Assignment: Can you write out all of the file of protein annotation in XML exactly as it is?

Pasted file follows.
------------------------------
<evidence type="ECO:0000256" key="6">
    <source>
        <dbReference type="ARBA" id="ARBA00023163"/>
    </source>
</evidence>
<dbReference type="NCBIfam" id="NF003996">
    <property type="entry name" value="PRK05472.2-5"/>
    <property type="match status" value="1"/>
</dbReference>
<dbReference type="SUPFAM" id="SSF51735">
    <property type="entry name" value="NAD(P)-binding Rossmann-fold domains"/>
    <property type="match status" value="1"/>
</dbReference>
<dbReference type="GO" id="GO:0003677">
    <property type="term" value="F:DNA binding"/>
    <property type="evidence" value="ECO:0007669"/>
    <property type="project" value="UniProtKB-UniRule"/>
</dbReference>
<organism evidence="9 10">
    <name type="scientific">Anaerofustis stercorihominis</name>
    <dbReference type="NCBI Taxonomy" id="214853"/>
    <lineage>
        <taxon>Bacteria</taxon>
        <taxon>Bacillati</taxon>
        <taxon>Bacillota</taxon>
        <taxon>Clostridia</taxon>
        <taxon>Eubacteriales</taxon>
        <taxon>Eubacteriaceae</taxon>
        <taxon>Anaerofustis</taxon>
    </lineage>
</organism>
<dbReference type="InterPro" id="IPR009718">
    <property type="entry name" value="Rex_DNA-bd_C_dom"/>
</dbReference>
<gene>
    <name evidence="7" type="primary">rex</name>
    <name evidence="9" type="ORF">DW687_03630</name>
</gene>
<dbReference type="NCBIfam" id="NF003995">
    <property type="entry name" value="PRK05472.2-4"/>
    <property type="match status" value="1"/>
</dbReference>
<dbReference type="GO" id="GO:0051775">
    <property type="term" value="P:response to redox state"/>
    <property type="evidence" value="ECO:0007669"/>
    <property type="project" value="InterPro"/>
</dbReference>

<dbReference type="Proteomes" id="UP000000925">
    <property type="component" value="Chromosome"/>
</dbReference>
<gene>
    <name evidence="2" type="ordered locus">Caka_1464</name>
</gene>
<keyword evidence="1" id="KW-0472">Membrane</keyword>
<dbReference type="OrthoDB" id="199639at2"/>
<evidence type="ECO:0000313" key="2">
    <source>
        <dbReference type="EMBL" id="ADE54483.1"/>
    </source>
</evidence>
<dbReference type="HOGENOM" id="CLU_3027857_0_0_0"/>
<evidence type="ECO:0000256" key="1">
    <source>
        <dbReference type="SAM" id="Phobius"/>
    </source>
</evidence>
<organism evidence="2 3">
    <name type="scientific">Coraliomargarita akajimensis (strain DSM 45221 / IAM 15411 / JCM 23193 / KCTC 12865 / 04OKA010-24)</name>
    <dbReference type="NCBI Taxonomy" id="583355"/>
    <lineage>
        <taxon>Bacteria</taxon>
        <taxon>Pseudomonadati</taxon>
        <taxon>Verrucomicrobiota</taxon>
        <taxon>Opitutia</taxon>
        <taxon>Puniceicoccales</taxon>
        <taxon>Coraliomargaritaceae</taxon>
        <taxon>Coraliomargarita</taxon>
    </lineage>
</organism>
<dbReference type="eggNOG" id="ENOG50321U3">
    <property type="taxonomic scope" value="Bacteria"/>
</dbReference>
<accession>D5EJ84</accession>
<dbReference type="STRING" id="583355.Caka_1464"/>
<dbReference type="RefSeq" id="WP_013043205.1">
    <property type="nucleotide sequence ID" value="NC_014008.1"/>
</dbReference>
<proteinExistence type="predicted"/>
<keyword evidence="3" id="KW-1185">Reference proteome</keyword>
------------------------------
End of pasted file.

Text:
<evidence type="ECO:0000256" key="6">
    <source>
        <dbReference type="ARBA" id="ARBA00023163"/>
    </source>
</evidence>
<dbReference type="NCBIfam" id="NF003996">
    <property type="entry name" value="PRK05472.2-5"/>
    <property type="match status" value="1"/>
</dbReference>
<dbReference type="SUPFAM" id="SSF51735">
    <property type="entry name" value="NAD(P)-binding Rossmann-fold domains"/>
    <property type="match status" value="1"/>
</dbReference>
<dbReference type="GO" id="GO:0003677">
    <property type="term" value="F:DNA binding"/>
    <property type="evidence" value="ECO:0007669"/>
    <property type="project" value="UniProtKB-UniRule"/>
</dbReference>
<organism evidence="9 10">
    <name type="scientific">Anaerofustis stercorihominis</name>
    <dbReference type="NCBI Taxonomy" id="214853"/>
    <lineage>
        <taxon>Bacteria</taxon>
        <taxon>Bacillati</taxon>
        <taxon>Bacillota</taxon>
        <taxon>Clostridia</taxon>
        <taxon>Eubacteriales</taxon>
        <taxon>Eubacteriaceae</taxon>
        <taxon>Anaerofustis</taxon>
    </lineage>
</organism>
<dbReference type="InterPro" id="IPR009718">
    <property type="entry name" value="Rex_DNA-bd_C_dom"/>
</dbReference>
<gene>
    <name evidence="7" type="primary">rex</name>
    <name evidence="9" type="ORF">DW687_03630</name>
</gene>
<dbReference type="NCBIfam" id="NF003995">
    <property type="entry name" value="PRK05472.2-4"/>
    <property type="match status" value="1"/>
</dbReference>
<dbReference type="GO" id="GO:0051775">
    <property type="term" value="P:response to redox state"/>
    <property type="evidence" value="ECO:0007669"/>
    <property type="project" value="InterPro"/>
</dbReference>

<dbReference type="Proteomes" id="UP000000925">
    <property type="component" value="Chromosome"/>
</dbReference>
<gene>
    <name evidence="2" type="ordered locus">Caka_1464</name>
</gene>
<keyword evidence="1" id="KW-0472">Membrane</keyword>
<dbReference type="OrthoDB" id="199639at2"/>
<evidence type="ECO:0000313" key="2">
    <source>
        <dbReference type="EMBL" id="ADE54483.1"/>
    </source>
</evidence>
<dbReference type="HOGENOM" id="CLU_3027857_0_0_0"/>
<evidence type="ECO:0000256" key="1">
    <source>
        <dbReference type="SAM" id="Phobius"/>
    </source>
</evidence>
<organism evidence="2 3">
    <name type="scientific">Coraliomargarita akajimensis (strain DSM 45221 / IAM 15411 / JCM 23193 / KCTC 12865 / 04OKA010-24)</name>
    <dbReference type="NCBI Taxonomy" id="583355"/>
    <lineage>
        <taxon>Bacteria</taxon>
        <taxon>Pseudomonadati</taxon>
        <taxon>Verrucomicrobiota</taxon>
        <taxon>Opitutia</taxon>
        <taxon>Puniceicoccales</taxon>
        <taxon>Coraliomargaritaceae</taxon>
        <taxon>Coraliomargarita</taxon>
    </lineage>
</organism>
<dbReference type="eggNOG" id="ENOG50321U3">
    <property type="taxonomic scope" value="Bacteria"/>
</dbReference>
<accession>D5EJ84</accession>
<dbReference type="STRING" id="583355.Caka_1464"/>
<dbReference type="RefSeq" id="WP_013043205.1">
    <property type="nucleotide sequence ID" value="NC_014008.1"/>
</dbReference>
<proteinExistence type="predicted"/>
<keyword evidence="3" id="KW-1185">Reference proteome</keyword>